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  • Carolyn E. Cook

The Joys of Old-time Newspapers


When I’m researching for a new novel, some of the best places to get information are newspapers from the targeted era, especially the ones from small towns. I come across articles on every possible topic, from politics to home-doctoring to local gossip to tragedies. I don’t think there’s a better way to get the flavor of a particular period than to read words written by and about the people of that time. So much grabs my attention that the research ends up filling a thick binder, 98 percent of which won’t make an appearance in my upcoming story. Even so, it informs the story’s atmosphere and that is key.


Rather than have these unused articles languish in a closed binder, here are a few of my favorites for your reading pleasure.


Local news from the Gallup, New Mexico paper, 1907—


D. H. Chisholm, of Flagstaff, was here Monday to attend the New Year’s dance.

Born – To Conductor and Mrs. Frank Thomas on Sunday, a daughter.

All the passenger trains were on time Saturday. Now what do you think of that?

Mrs. A. Gray, of Albuquerque, has been spending the holidays with her sisters,

Mrs. F. W. Nelson and Mrs. W.P. Geary.

During the storm last Thursday night, the big barn of J.W. Barnes was blown down and badly wrecked. It was piled up against the house, which was also damaged. The same storm did considerable damage to the residence of Walter Sullivan.


(People sure liked to know exactly what was going on with their neighbors back then, even to who was visiting who and for how long. And why did so many men go by their initials?)


News from an Iowa paper, 1907—

The worst wreck of the season occurred on Thursday evening, two miles west of town. Ten cars loaded with wheat and bullion were derailed. No definite cause has been given for the accident but judging from the number of wrecks near here within the past year, we would naturally conclude that the track is in serious need of repairs.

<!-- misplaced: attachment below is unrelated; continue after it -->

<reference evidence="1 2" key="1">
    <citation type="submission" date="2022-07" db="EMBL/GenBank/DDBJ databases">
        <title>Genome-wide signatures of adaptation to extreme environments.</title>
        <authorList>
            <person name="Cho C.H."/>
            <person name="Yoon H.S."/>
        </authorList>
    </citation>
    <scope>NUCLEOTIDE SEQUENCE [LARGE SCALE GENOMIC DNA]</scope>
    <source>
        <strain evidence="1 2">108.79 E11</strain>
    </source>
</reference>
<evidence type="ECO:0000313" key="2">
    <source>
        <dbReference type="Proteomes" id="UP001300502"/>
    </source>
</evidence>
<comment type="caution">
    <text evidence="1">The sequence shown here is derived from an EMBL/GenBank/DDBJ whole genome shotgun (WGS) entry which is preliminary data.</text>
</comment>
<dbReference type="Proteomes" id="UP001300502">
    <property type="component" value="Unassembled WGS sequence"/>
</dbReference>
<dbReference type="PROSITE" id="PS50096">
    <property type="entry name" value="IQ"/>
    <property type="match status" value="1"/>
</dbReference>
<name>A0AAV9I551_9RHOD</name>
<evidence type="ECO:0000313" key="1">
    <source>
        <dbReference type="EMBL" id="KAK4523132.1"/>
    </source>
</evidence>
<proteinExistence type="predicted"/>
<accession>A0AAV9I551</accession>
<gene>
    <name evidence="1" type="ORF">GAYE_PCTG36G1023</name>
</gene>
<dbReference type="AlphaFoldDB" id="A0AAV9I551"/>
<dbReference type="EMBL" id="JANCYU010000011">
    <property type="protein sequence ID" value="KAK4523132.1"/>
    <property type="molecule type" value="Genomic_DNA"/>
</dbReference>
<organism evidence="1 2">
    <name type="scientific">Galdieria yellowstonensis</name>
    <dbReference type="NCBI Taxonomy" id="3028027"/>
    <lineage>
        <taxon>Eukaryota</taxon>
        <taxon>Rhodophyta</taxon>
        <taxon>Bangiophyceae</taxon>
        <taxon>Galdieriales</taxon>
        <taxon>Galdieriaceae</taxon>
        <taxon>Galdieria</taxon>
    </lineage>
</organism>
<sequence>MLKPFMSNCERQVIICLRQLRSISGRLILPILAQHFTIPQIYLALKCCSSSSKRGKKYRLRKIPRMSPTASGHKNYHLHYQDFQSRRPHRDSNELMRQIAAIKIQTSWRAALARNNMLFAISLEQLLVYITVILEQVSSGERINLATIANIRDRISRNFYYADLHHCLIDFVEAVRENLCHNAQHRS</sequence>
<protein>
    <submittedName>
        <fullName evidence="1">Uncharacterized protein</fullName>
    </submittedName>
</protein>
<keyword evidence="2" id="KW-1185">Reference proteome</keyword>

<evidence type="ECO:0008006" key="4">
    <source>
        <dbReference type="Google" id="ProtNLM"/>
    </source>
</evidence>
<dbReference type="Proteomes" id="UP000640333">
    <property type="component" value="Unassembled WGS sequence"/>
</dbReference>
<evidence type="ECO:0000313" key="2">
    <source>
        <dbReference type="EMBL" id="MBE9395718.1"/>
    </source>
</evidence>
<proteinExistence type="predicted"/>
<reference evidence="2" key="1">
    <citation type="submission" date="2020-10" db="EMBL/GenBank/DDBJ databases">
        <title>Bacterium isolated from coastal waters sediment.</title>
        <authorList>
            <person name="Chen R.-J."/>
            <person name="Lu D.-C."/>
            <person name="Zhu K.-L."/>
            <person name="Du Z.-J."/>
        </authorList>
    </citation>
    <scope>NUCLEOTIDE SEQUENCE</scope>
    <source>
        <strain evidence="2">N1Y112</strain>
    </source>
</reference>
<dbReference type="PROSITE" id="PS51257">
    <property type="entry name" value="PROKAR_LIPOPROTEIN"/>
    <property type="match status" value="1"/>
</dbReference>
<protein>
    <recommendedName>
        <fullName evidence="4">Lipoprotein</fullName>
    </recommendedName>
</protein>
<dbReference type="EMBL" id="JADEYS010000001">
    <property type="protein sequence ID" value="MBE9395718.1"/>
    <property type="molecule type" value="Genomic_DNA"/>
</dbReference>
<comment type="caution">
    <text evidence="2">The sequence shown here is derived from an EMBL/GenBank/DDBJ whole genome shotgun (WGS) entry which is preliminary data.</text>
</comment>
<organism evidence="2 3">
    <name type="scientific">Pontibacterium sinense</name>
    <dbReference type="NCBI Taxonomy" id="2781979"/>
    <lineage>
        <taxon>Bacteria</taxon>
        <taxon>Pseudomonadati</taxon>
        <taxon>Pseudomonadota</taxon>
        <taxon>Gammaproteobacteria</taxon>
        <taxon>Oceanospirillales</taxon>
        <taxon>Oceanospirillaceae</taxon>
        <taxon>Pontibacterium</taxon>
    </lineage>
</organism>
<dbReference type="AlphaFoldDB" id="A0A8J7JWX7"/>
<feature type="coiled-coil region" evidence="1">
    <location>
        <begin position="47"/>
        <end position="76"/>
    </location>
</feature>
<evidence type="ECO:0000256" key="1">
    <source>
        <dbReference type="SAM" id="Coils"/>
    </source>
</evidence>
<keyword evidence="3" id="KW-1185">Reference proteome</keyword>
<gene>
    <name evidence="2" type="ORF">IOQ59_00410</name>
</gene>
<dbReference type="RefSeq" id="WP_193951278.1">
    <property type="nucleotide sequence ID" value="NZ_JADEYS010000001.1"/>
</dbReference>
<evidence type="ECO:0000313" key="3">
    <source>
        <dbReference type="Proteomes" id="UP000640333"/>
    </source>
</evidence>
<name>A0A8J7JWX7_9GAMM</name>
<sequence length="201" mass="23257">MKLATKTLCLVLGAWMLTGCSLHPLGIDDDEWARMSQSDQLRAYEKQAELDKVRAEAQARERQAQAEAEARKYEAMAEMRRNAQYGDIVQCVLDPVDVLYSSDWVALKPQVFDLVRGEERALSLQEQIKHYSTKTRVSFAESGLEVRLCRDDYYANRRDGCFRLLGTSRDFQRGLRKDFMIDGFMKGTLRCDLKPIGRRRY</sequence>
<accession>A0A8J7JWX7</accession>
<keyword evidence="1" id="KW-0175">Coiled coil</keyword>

(The reporter must have been very knowledgeable to figure that out.)


And from a Colorado paper — 1907


Class of ’07 to Graduate This Evening

All of Aspen should join hands tonight in a grand welcome to the class of ’07 as they appear at the Wheeler opera house to be graduated. President Elias Cohn of the School Board will introduce the class, after which they will render a program rich in song, oration, and debate. Do not let a little rain keep you at home – some fine or rainy day you may have a son or daughter in a graduating class – then it will take more than a shower to keep you at home.


(I guess a little admonishing didn’t hurt in the cause of filling that opera house.)


The Avalanche, October 23, 1908 Lubbock, Texas

WANTED — Success Magazine requires the services of a man in Lubbock to look after expiring subscriptions and to secure new business by means of special methods unusually effective; position permanent, prefer one with experience, but would consider any applicant with good natural qualifications; salary $1.50 per day with commission option. Address with references. R. C. Peacock, Room 102, Success Magazine Bldg., New York.


($1.50 per day comes to $7.50 for a 5-day work week and a whopping $30 per month. Not too bad for 1908.)


LOST — 1 Brindle Motley faced 2 year old heifer, branded RDX on side, marked crop each ear underneath. A.R. Dillard, Lubbock, Texas.


(I don't understand the terminology about the heifer's ear. Must have been rancher's lingo. That heifer must have been essential to Mr. Dillard’s herd. I hope he found her.)


Girl Fell Thirty Feet

Miss Mary O’Connor, 17 years old, an errand girl in the dressmaking department of the George Innes Dry Goods Company, fell through a skylight to the ground floor of the building, a distance of 37 feet, lighting on her head and shoulders and, strange to say, escaped serious injury.


(That girl was surely blessed.)


The Iola Register, February 9, 1900 Iola, Kansas

Was Badly Scalded

About 3 o’clock Monday afternoon Laura Fender, an eighteen year old girl who works at the Endicott boardinghouse on East Street, was badly burned by scalding water. She had scrubbed the back porch and while it was still wet and slippery started to carry a boiler full of water from the kitchen stove out the back porch and fell, the water spilling over her and scalding her chest, arms, and back. An agonized shriek informed the inmates of the house and they rushed to investigate. Drs. Fulton and Christy were summoned and they applied the proper remedies. This morning she is reported as resting easy and her life will be saved. Miss Fender is the eldest of a family of children who recently lost their mother. She lives in Bricktown.


(It seems a lot of jobs back then could be dangerous, especially if you were just a lowly errand or cleaning girl. We’ve come a long way since then, thank goodness.)




All articles from chroniclingamerica.loc.gov.

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